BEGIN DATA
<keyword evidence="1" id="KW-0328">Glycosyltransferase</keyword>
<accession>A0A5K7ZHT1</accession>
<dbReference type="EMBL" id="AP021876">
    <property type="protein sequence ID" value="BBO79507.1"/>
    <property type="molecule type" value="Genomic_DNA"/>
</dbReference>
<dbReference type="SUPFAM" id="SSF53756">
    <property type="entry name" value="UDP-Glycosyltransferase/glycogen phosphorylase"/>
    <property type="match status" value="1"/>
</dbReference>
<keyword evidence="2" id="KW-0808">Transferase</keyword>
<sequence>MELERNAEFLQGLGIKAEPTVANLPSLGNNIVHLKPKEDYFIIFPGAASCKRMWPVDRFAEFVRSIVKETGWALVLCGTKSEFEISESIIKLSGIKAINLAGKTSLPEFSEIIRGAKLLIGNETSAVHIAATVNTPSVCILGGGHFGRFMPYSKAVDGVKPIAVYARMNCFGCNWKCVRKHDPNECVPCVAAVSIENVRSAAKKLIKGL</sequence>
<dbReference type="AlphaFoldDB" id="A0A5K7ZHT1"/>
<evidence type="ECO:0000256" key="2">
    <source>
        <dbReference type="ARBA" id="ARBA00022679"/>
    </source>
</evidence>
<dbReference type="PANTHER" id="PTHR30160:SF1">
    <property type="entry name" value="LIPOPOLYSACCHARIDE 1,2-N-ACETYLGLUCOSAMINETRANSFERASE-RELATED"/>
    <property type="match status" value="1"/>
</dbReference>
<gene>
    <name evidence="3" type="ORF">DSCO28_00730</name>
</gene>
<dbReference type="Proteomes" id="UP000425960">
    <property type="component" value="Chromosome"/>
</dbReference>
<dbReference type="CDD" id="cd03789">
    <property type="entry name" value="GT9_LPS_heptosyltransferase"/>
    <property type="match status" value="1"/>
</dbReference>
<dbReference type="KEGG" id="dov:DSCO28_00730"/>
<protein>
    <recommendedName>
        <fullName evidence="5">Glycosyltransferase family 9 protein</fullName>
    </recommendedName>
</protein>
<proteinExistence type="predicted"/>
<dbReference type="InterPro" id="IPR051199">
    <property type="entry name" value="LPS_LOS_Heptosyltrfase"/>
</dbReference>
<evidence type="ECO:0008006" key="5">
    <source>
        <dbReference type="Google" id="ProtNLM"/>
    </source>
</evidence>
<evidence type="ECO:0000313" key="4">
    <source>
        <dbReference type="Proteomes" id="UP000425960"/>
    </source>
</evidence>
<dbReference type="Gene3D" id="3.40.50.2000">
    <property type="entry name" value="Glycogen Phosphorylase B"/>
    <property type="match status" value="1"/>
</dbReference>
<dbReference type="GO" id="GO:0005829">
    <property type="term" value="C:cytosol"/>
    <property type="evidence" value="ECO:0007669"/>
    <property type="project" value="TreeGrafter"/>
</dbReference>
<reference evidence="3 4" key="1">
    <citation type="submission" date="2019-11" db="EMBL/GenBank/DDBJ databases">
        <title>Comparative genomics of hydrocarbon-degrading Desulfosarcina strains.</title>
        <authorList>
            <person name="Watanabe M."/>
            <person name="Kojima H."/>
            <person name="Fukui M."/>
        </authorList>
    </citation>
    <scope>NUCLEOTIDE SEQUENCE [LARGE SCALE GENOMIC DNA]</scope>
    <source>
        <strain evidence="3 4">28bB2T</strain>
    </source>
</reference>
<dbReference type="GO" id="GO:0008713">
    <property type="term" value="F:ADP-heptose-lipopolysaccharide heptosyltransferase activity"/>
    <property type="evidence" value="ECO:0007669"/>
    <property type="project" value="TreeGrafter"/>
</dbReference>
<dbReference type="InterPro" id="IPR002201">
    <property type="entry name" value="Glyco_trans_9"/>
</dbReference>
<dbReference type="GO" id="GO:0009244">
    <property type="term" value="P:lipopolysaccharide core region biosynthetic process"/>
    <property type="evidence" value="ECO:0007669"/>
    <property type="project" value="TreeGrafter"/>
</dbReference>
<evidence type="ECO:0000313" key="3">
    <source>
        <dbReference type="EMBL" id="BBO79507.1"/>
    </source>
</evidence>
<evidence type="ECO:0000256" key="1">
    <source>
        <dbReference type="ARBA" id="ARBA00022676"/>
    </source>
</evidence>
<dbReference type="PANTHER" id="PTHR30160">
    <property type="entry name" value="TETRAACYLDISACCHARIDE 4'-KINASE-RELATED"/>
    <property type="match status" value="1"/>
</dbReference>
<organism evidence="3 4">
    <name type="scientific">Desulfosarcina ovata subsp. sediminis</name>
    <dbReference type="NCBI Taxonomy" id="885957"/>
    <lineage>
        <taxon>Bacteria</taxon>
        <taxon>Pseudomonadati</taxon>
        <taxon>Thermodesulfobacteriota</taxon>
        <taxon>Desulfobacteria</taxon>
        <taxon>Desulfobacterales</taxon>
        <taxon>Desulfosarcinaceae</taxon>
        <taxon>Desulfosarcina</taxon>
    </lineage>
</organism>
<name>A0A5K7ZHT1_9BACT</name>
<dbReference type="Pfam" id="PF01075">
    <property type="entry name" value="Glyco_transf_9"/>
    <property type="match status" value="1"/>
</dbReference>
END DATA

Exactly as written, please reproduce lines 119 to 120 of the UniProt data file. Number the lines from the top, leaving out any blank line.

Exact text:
    <property type="match status" value="1"/>
</dbReference>